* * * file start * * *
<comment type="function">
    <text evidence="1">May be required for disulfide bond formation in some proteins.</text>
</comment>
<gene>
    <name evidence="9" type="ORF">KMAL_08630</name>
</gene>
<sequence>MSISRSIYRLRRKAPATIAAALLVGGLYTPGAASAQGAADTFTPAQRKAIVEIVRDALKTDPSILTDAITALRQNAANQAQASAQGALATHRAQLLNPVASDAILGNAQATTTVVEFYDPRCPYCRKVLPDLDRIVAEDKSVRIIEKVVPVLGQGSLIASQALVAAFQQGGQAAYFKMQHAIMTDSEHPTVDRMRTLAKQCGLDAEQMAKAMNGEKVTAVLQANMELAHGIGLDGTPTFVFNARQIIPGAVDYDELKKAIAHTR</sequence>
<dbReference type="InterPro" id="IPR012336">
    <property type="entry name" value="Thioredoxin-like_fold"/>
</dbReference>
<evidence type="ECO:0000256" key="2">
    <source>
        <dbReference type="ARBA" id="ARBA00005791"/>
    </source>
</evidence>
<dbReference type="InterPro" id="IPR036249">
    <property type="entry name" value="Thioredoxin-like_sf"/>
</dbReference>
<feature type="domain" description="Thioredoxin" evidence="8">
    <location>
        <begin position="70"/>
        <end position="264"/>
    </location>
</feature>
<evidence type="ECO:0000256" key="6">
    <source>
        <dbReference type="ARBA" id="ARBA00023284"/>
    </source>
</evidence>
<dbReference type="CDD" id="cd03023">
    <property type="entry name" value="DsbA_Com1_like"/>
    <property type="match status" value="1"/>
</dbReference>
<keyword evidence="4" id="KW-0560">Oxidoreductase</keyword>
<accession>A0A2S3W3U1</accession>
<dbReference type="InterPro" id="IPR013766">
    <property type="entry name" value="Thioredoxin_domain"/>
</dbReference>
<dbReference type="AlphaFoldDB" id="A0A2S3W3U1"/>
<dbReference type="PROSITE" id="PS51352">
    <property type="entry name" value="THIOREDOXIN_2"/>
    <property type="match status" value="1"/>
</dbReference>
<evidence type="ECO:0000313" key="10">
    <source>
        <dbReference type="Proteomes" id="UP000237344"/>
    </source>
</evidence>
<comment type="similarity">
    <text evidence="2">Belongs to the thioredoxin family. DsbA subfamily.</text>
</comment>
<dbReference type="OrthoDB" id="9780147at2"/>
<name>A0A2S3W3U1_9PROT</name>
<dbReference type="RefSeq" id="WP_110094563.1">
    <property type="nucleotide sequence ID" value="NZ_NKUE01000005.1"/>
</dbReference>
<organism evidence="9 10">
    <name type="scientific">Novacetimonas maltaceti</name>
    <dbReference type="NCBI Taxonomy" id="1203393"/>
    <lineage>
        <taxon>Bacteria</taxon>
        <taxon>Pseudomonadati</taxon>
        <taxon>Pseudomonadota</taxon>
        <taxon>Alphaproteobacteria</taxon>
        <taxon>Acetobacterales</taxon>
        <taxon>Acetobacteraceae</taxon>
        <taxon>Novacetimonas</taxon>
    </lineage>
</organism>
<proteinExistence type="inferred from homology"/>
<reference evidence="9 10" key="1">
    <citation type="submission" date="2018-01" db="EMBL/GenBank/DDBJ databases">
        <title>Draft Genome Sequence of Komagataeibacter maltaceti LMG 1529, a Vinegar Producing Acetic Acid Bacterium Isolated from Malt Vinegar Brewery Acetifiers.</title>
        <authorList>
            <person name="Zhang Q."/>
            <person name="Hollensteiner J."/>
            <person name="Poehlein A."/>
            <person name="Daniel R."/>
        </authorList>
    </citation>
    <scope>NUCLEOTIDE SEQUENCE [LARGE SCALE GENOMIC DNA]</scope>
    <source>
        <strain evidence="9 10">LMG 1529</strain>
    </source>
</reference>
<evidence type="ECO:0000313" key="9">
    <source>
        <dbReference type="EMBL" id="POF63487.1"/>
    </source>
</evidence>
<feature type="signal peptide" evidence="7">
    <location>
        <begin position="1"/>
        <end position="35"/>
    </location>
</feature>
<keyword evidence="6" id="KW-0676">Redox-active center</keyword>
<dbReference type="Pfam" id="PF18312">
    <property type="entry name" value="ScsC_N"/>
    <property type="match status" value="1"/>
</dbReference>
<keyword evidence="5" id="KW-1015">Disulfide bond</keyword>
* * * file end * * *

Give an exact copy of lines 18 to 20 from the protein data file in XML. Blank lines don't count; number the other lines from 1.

</dbReference>
<feature type="domain" description="Thioredoxin" evidence="8">
    <location>